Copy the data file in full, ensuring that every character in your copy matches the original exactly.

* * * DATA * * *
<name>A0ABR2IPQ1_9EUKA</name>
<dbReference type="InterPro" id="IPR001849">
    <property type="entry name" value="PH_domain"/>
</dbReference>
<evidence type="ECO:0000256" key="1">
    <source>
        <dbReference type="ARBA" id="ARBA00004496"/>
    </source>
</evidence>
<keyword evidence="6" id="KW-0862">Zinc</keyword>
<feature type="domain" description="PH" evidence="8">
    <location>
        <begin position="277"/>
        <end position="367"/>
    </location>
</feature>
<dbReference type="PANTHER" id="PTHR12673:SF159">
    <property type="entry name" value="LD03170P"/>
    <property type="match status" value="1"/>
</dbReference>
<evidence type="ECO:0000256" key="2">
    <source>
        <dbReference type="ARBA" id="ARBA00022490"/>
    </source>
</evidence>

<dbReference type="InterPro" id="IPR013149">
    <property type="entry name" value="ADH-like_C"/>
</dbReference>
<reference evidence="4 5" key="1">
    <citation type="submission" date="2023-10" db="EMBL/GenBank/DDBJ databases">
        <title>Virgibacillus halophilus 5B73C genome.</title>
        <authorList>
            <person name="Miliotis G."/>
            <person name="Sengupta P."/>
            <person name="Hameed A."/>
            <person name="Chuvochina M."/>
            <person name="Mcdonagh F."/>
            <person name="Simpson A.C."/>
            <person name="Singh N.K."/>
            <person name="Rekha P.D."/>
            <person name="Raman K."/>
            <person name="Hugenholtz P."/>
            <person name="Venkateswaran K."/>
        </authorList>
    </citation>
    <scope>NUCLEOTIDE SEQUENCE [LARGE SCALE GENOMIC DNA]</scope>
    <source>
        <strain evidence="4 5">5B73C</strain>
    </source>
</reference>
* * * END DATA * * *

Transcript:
<name>A0ABR2IPQ1_9EUKA</name>
<dbReference type="InterPro" id="IPR001849">
    <property type="entry name" value="PH_domain"/>
</dbReference>
<evidence type="ECO:0000256" key="1">
    <source>
        <dbReference type="ARBA" id="ARBA00004496"/>
    </source>
</evidence>
<keyword evidence="6" id="KW-0862">Zinc</keyword>
<feature type="domain" description="PH" evidence="8">
    <location>
        <begin position="277"/>
        <end position="367"/>
    </location>
</feature>
<dbReference type="PANTHER" id="PTHR12673:SF159">
    <property type="entry name" value="LD03170P"/>
    <property type="match status" value="1"/>
</dbReference>
<evidence type="ECO:0000256" key="2">
    <source>
        <dbReference type="ARBA" id="ARBA00022490"/>
    </source>
</evidence>

<dbReference type="InterPro" id="IPR013149">
    <property type="entry name" value="ADH-like_C"/>
</dbReference>
<reference evidence="4 5" key="1">
    <citation type="submission" date="2023-10" db="EMBL/GenBank/DDBJ databases">
        <title>Virgibacillus halophilus 5B73C genome.</title>
        <authorList>
            <person name="Miliotis G."/>
            <person name="Sengupta P."/>
            <person name="Hameed A."/>
            <person name="Chuvochina M."/>
            <person name="Mcdonagh F."/>
            <person name="Simpson A.C."/>
            <person name="Singh N.K."/>
            <person name="Rekha P.D."/>
            <person name="Raman K."/>
            <person name="Hugenholtz P."/>
            <person name="Venkateswaran K."/>
        </authorList>
    </citation>
    <scope>NUCLEOTIDE SEQUENCE [LARGE SCALE GENOMIC DNA]</scope>
    <source>
        <strain evidence="4 5">5B73C</strain>
    </source>
</reference>